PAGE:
Many mental health disorders bear the burden of stigma, but the burden borne by bipolar disorder may be the worst. Many believe that bipolar disorder is the same as having mood swings, for one, and it is common to call someone who switches moods “bipolar.” Misconceptions such as these can mock and stereotype those with a disorder or even prevent those suffering from it from getting help.

Bipolar is a serious mental health disorder and can even be fatal on occasion. It should be treated and taken seriously by patients and their loved ones.

Cyclothymic Disorder

Cyclothymic disorder is a separate but related disorder in which a patient experiences manic and depressive periods that are not as severe as the ones in bipolar disorder. These swings may not occur as frequently, either, as the swings in bipolar disorder. Mental health professionals often treat this disorder with the same methods they would use for bipolar disorder, as well.

Bipolar 1 & Bipolar 2

There are two types of bipolar disorder: bipolar I and bipolar II.

Bipolar I patients experience periods of mania that go on for at least 7 days and periods of depression that go on for at least 14 days. If the periods of either depression or mania are so severe that the patient ends up in the hospital, that patient may still receive a diagnosis even if the periods are shorter that 14 or 7 days.

Bipolar II patients also experience stages of depression and mania, but they are shorter and less severe than in bipolar I. This does not mean that this version does not require treatment, however. Those with bipolar II should be sure to get treatment, too.

The Symptoms 

Those with bipolar disorder experience very different symptoms during their periods of mania or depression. When manic, a patient may be so overstimulated he forgets to take care of the basic necessities of life, engaging instead in manic and impulsive behaviors of great intensity.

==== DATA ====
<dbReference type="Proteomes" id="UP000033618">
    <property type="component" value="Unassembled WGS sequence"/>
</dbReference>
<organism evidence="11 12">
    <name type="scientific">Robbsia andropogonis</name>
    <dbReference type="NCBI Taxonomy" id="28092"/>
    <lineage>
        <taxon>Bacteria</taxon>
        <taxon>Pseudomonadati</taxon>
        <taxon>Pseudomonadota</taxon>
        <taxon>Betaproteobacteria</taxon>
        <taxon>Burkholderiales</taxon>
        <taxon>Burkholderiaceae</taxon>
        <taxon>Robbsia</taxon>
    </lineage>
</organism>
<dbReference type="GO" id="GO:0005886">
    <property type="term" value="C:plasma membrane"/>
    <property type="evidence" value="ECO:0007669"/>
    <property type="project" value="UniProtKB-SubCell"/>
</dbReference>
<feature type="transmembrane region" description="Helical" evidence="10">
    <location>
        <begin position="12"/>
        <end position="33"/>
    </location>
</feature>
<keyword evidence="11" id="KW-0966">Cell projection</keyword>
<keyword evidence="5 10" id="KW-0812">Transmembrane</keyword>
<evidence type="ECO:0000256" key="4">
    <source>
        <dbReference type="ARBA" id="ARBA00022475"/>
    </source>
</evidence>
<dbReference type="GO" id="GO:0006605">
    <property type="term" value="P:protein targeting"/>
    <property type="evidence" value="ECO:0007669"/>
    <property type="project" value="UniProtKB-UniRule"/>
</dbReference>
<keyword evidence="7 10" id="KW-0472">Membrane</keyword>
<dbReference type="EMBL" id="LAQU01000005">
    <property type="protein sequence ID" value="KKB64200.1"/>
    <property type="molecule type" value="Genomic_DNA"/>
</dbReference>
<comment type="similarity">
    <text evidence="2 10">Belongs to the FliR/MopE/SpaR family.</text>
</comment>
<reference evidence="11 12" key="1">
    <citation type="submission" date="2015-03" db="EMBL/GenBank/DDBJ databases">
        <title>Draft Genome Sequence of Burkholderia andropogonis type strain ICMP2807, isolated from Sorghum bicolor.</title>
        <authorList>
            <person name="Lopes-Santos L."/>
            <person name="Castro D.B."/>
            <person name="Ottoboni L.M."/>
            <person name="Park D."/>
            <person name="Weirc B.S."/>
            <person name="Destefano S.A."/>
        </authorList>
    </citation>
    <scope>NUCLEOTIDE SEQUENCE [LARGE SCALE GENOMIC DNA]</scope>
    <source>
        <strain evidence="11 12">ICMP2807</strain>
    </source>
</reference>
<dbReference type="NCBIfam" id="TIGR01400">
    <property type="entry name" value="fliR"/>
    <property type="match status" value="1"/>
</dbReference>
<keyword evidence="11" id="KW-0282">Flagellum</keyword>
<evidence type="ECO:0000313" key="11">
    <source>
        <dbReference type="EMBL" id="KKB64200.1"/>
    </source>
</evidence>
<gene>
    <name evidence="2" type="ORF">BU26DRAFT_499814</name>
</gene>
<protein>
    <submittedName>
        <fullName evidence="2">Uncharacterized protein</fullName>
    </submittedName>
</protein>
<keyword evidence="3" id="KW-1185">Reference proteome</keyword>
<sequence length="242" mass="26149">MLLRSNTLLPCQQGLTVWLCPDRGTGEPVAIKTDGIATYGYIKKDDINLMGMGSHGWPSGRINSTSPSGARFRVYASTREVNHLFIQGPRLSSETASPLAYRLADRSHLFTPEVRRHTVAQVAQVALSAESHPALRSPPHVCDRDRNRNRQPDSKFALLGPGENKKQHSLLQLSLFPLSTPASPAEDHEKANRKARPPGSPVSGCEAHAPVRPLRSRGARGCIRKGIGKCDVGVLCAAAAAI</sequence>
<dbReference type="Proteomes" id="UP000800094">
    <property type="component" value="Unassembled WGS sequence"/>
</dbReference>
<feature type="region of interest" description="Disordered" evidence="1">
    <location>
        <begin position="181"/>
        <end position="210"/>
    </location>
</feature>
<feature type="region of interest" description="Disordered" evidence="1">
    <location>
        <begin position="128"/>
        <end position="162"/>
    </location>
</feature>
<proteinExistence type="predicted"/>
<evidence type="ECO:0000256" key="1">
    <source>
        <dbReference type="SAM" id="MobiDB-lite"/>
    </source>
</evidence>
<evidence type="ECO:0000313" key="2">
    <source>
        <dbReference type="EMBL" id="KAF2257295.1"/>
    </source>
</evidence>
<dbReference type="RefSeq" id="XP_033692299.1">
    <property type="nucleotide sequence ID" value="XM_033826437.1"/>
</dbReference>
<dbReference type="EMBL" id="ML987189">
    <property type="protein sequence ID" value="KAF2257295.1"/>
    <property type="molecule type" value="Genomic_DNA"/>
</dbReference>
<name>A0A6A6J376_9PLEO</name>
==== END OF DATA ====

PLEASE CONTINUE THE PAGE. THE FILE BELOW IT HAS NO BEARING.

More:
In the depressive stage, the patient experiences severe depression and even suicidal ideation. As with the manic stage, the individual may not be able to take care of themselves or their life.

Both manic and depressive stages can be dangerous for the patient. What’s more, these periods can last for extended periods of time, exposing patients to risk for a long time.

Manic Symptoms

  • Excessive energy
  • Extreme elation
  • Inability to sleep
  • Heightened irritability
  • Racing thinking
  • Risk taking behavior

Depressive Symptoms

  • Feeling hopeless
  • Low energy
  • Disordered sleeping and eating
  • Exhaustion
  • Apathy and detachment
  • Avoiding favorite things
  • Suicidal ideation

Diagnosing Bipolar Disorder

There is no blood test or brain scan that can identify bipolar disorder. Clinical diagnosis by a mental health professional is the only way to confirm this disorder.

The diagnostic process involves thorough interviews with the patient, during which the therapist tries to establish the patient’s history. A patient may also need to answer surveys, questionnaires, and scales.

This is not a stressful process, though the patient may be hesitant to share personal details. Taking breaks during the process is a good way to alleviate any strain during diagnosis.

Differential Diagnosis

A mental health professional may also want to conduct what is known as a differential diagnosis. This process is used to determine whether or not other comorbid disorders are present, including addiction or psychosis. A differential can also help rule out other disorders that have similar symptoms.

Running a differential diagnosis involves the same steps listed above, including interviews and questionnaires.

Treating Bipolar Disorder

A mental health professional can treat bipolar disorder with therapy, medication, or both. When a patient has very severe symptoms, admittance to an inpatient facility may be necessary.

Talk Therapy

Talk therapies that are effective with bipolar disorder include Cognitive Behavioral Therapy (CBT). In this form of talk therapy, the patient can work on understanding triggers and modifying responses. Family members can also benefit from participating in some form of family therapy so that they can build the understanding they need to support the patient. Other therapies used to treat bipolar disorder include Interpersonal and Social Rhythm Therapy (IPSRT).


Talk therapy alone does not typically suffice when it comes to treating bipolar disorder. A psychiatrist may also prescribe:

  • Mood stabilizers
  • Antipsychotics
  • Antidepressants
  • Sleep aids

Since insomnia is often a symptom of this disorder, sleep aids can help a patient get enough rest to succeed during the treatment process.

Do A Lot of People Have Bipolar Disorder?

Statistics show that 2.6 percent of U.S. adults, or 5.7 million people, have bipolar disorder. It is unclear how many children and adolescents have this disorder. Some estimates place the number of children who are bipolar at 750,000 but mental health professionals have not come to a consensus on how to diagnose bipolar disorder in children.

Risk Factors for Developing Bipolar Disorder

Individuals with a specific gene variant may be at higher risk for developing bipolar disorder. While there may be a genetic component, those without a history in their family can also develop the disorder.